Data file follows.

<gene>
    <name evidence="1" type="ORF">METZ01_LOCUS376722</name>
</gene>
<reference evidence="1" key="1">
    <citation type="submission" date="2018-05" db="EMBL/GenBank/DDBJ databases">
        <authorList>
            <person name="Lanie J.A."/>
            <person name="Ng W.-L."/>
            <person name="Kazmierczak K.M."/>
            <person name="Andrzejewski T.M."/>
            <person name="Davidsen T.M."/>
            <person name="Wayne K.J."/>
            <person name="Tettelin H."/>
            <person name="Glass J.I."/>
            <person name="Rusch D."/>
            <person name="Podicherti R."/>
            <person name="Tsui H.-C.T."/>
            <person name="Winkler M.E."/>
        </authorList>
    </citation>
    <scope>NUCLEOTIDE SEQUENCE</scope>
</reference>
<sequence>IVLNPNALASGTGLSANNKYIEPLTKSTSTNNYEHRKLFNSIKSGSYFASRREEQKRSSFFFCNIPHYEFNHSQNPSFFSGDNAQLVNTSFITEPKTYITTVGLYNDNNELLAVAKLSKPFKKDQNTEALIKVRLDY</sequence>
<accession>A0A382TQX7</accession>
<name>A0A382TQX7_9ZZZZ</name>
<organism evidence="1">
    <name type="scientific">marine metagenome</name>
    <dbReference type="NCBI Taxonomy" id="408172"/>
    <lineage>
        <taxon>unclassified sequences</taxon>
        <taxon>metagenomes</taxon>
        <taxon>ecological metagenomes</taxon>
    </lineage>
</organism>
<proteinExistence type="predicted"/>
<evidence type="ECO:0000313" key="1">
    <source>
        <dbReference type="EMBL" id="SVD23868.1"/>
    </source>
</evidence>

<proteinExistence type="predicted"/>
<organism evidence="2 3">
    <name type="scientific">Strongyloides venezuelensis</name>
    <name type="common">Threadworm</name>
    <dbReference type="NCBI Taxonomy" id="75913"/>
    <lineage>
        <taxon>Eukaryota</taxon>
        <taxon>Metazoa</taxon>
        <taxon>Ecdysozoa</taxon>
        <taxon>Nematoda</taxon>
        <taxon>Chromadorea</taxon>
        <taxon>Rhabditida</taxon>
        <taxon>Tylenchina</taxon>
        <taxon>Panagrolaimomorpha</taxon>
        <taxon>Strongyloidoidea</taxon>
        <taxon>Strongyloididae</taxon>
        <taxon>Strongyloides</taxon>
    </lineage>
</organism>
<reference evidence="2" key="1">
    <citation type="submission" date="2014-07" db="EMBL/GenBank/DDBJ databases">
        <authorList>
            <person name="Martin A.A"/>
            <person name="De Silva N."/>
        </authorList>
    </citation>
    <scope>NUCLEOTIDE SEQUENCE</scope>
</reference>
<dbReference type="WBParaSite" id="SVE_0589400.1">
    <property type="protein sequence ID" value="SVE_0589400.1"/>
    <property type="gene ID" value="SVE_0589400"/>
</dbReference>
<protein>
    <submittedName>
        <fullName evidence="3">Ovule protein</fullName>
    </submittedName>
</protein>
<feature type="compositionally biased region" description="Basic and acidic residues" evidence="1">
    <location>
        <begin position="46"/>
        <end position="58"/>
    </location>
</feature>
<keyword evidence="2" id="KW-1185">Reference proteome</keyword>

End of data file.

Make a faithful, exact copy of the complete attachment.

<gene>
    <name evidence="1" type="ORF">METZ01_LOCUS376722</name>
</gene>
<reference evidence="1" key="1">
    <citation type="submission" date="2018-05" db="EMBL/GenBank/DDBJ databases">
        <authorList>
            <person name="Lanie J.A."/>
            <person name="Ng W.-L."/>
            <person name="Kazmierczak K.M."/>
            <person name="Andrzejewski T.M."/>
            <person name="Davidsen T.M."/>
            <person name="Wayne K.J."/>
            <person name="Tettelin H."/>
            <person name="Glass J.I."/>
            <person name="Rusch D."/>
            <person name="Podicherti R."/>
            <person name="Tsui H.-C.T."/>
            <person name="Winkler M.E."/>
        </authorList>
    </citation>
    <scope>NUCLEOTIDE SEQUENCE</scope>
</reference>
<sequence>IVLNPNALASGTGLSANNKYIEPLTKSTSTNNYEHRKLFNSIKSGSYFASRREEQKRSSFFFCNIPHYEFNHSQNPSFFSGDNAQLVNTSFITEPKTYITTVGLYNDNNELLAVAKLSKPFKKDQNTEALIKVRLDY</sequence>
<accession>A0A382TQX7</accession>
<name>A0A382TQX7_9ZZZZ</name>
<organism evidence="1">
    <name type="scientific">marine metagenome</name>
    <dbReference type="NCBI Taxonomy" id="408172"/>
    <lineage>
        <taxon>unclassified sequences</taxon>
        <taxon>metagenomes</taxon>
        <taxon>ecological metagenomes</taxon>
    </lineage>
</organism>
<proteinExistence type="predicted"/>
<evidence type="ECO:0000313" key="1">
    <source>
        <dbReference type="EMBL" id="SVD23868.1"/>
    </source>
</evidence>

<proteinExistence type="predicted"/>
<organism evidence="2 3">
    <name type="scientific">Strongyloides venezuelensis</name>
    <name type="common">Threadworm</name>
    <dbReference type="NCBI Taxonomy" id="75913"/>
    <lineage>
        <taxon>Eukaryota</taxon>
        <taxon>Metazoa</taxon>
        <taxon>Ecdysozoa</taxon>
        <taxon>Nematoda</taxon>
        <taxon>Chromadorea</taxon>
        <taxon>Rhabditida</taxon>
        <taxon>Tylenchina</taxon>
        <taxon>Panagrolaimomorpha</taxon>
        <taxon>Strongyloidoidea</taxon>
        <taxon>Strongyloididae</taxon>
        <taxon>Strongyloides</taxon>
    </lineage>
</organism>
<reference evidence="2" key="1">
    <citation type="submission" date="2014-07" db="EMBL/GenBank/DDBJ databases">
        <authorList>
            <person name="Martin A.A"/>
            <person name="De Silva N."/>
        </authorList>
    </citation>
    <scope>NUCLEOTIDE SEQUENCE</scope>
</reference>
<dbReference type="WBParaSite" id="SVE_0589400.1">
    <property type="protein sequence ID" value="SVE_0589400.1"/>
    <property type="gene ID" value="SVE_0589400"/>
</dbReference>
<protein>
    <submittedName>
        <fullName evidence="3">Ovule protein</fullName>
    </submittedName>
</protein>
<feature type="compositionally biased region" description="Basic and acidic residues" evidence="1">
    <location>
        <begin position="46"/>
        <end position="58"/>
    </location>
</feature>
<keyword evidence="2" id="KW-1185">Reference proteome</keyword>